Desiderio Desideravi 36: Who Celebrates

In the generation or two after Vatican II some Catholics, especially priests, objected to the term “celebrant” being applied to the lay people in the liturgical assembly. That was more about poor theology and maybe a bit of self-esteem issues. Of course, it does touch on perhaps two separate definitions of the term. No one doubts the role of the priest. Nobody mainstream anyway. Pope Francis sets us straight, if we need it, with a good perspective. Ordained ministers are leaders. The Church as a whole, clergy and laity together, celebrate Mass.

36. I think of the regular rhythm of our assemblies that come together to celebrate the Eucharist on the Lord’s Day, Sunday after Sunday, Easter after Easter, at particular moments in the life of each single person and of the communities, in all the different ages of life. Ordained ministers carry out a pastoral action of the first importance when they take the baptized faithful by the hand to lead them into the repeated experience of the Paschal Mystery. Let us always remember that it is the Church, the Body of Christ, that is the celebrating subject and not just the priest.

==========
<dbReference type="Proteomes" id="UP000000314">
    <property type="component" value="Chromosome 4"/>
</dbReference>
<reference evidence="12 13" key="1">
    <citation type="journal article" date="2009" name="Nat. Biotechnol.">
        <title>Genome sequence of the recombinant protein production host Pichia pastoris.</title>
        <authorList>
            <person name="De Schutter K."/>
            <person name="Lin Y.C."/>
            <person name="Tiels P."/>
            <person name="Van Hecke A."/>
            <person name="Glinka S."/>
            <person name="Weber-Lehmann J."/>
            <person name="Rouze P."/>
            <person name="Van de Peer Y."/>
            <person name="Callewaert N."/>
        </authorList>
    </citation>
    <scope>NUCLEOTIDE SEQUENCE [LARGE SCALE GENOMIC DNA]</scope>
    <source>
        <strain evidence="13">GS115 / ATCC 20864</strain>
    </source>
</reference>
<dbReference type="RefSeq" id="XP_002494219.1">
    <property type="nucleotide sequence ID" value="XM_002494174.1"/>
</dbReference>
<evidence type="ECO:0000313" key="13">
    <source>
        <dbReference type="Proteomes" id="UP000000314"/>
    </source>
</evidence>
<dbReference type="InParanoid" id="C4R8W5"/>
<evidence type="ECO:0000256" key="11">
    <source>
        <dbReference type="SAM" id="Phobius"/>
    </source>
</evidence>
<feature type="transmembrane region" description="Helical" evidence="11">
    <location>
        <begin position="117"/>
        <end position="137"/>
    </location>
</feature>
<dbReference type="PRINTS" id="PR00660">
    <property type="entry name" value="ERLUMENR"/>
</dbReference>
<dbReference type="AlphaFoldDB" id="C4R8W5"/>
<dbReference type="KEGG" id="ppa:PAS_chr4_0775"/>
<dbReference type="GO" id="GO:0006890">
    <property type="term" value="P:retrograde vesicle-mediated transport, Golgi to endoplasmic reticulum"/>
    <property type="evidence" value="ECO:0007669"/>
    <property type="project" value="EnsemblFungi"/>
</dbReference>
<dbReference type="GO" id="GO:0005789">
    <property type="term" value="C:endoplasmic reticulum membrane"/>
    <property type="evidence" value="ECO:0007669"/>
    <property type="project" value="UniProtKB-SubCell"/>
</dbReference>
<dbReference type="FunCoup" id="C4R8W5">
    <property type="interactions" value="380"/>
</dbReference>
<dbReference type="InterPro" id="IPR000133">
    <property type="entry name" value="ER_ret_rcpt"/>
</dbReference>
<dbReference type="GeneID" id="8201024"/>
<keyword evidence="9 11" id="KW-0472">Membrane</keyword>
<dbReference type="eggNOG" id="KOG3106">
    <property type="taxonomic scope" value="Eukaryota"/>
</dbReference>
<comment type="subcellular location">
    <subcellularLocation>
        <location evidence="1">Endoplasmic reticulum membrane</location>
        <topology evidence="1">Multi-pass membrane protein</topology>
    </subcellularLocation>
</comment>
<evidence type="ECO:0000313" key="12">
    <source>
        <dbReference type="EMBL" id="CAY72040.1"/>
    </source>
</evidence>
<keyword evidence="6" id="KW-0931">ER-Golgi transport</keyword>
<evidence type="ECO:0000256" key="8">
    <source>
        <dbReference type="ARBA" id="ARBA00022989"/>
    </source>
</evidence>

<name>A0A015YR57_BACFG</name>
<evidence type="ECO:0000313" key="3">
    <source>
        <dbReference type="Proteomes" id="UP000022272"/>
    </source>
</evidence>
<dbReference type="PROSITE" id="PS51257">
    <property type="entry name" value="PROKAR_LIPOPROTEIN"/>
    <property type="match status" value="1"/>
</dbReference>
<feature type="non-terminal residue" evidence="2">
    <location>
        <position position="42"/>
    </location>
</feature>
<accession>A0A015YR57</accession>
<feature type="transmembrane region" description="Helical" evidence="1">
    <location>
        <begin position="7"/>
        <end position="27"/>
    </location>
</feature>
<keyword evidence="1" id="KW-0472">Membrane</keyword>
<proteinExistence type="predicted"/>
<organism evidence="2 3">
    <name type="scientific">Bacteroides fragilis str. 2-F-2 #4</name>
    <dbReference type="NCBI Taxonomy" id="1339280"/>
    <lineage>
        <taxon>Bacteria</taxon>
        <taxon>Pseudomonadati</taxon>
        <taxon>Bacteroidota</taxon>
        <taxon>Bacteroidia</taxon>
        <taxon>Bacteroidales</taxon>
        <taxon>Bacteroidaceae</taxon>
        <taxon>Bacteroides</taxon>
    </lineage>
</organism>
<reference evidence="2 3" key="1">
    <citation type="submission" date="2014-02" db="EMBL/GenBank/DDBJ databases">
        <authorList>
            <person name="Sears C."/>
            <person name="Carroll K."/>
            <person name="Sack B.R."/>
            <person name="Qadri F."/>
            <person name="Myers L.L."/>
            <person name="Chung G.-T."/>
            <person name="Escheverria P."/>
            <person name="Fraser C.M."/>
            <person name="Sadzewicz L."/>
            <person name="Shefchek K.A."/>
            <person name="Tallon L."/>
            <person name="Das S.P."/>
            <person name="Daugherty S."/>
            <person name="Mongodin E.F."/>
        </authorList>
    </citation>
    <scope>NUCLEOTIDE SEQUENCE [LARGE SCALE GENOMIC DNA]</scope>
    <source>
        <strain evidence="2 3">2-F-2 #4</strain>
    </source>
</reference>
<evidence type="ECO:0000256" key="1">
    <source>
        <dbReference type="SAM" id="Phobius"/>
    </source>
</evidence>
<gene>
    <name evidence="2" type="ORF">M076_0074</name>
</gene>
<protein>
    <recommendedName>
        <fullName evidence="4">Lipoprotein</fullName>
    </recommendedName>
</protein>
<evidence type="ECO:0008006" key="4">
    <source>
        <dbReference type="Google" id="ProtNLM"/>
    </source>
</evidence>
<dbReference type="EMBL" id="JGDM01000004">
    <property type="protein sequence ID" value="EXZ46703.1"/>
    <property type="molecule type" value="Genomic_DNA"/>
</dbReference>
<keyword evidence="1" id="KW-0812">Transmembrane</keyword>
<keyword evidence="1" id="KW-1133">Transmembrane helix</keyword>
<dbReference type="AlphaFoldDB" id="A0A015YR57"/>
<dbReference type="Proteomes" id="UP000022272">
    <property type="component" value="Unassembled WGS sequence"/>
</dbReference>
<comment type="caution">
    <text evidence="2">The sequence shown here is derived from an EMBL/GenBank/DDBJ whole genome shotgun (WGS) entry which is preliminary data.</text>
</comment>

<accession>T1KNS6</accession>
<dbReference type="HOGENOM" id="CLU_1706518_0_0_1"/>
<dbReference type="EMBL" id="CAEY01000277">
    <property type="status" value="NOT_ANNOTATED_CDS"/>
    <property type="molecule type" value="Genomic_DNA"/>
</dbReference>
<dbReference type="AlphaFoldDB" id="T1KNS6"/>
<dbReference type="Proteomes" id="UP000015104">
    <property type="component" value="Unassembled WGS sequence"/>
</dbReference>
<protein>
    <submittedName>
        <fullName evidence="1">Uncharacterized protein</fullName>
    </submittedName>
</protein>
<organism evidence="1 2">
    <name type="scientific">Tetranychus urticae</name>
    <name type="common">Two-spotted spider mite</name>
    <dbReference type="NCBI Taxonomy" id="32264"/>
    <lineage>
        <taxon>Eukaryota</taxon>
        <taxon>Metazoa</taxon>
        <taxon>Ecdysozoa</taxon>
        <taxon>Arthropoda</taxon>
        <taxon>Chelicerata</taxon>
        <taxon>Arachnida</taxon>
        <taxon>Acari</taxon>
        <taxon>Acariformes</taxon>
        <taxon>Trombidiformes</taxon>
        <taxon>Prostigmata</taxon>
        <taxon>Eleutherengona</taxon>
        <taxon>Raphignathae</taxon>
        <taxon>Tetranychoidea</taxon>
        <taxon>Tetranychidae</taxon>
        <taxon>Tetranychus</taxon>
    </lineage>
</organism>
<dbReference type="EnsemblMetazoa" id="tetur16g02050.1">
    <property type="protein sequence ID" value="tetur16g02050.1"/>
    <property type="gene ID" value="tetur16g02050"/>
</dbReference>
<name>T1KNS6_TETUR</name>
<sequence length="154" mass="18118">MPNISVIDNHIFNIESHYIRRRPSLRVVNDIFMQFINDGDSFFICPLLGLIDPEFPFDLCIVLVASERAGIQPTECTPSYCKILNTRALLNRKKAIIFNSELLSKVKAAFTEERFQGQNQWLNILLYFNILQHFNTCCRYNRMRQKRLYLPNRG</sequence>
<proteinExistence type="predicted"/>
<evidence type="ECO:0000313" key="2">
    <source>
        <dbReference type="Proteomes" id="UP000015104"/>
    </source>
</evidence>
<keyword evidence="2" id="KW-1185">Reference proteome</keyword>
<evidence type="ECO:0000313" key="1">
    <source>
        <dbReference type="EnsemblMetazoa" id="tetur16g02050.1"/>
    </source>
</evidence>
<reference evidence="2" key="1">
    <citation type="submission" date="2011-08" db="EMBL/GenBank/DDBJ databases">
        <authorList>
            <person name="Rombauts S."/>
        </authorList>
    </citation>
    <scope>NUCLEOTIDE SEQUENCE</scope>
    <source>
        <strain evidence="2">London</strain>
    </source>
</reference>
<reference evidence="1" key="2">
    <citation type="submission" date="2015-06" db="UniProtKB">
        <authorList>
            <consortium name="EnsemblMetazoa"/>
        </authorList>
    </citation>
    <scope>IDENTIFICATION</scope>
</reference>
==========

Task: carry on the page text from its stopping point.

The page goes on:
Why formation of priests and deacons is vital:

The kind of knowledge that comes from study is just the first step to be able to enter into the mystery celebrated. Obviously, to be able to lead their brothers and sisters, the ministers who preside in the assembly must know the way, know it from having studied it on the map of their theological studies but also from having frequented the liturgy in actual practice of an experience of living faith, nourished by prayer — and certainly not just as an obligation to be fulfilled.

Maybe many clerics outside the monastery treat the Liturgy of the Hours as an obligation. Praying the liturgy daily, even solo, and even just the hinge hours, allows for a deep plunge into the rhythms of the Church. It’s less a magical thing and more one of encountering the Lord and allowing oneself to be formed by Psalms, Scripture, and prayers.

On the day of his ordination every priest hears the bishop say to him: “Understand what you will do, imitate what you will celebrate, and conform your life to the mystery of the Lord’s Cross.” [De Ordinatione Episcopi, Presbyterorum et Diaconorum (1990) p. 95: «Agnosce quod ages, imitare quod tractabis, et vitam tuam mysterio dominicæ crucis conforma»]

The full document, copyright © Dicastero per la Comunicazione – Libreria Editrice Vaticana is here on the Vatican site.

About catholicsensibility

Todd lives in Minnesota, serving a Catholic parish as a lay minister.
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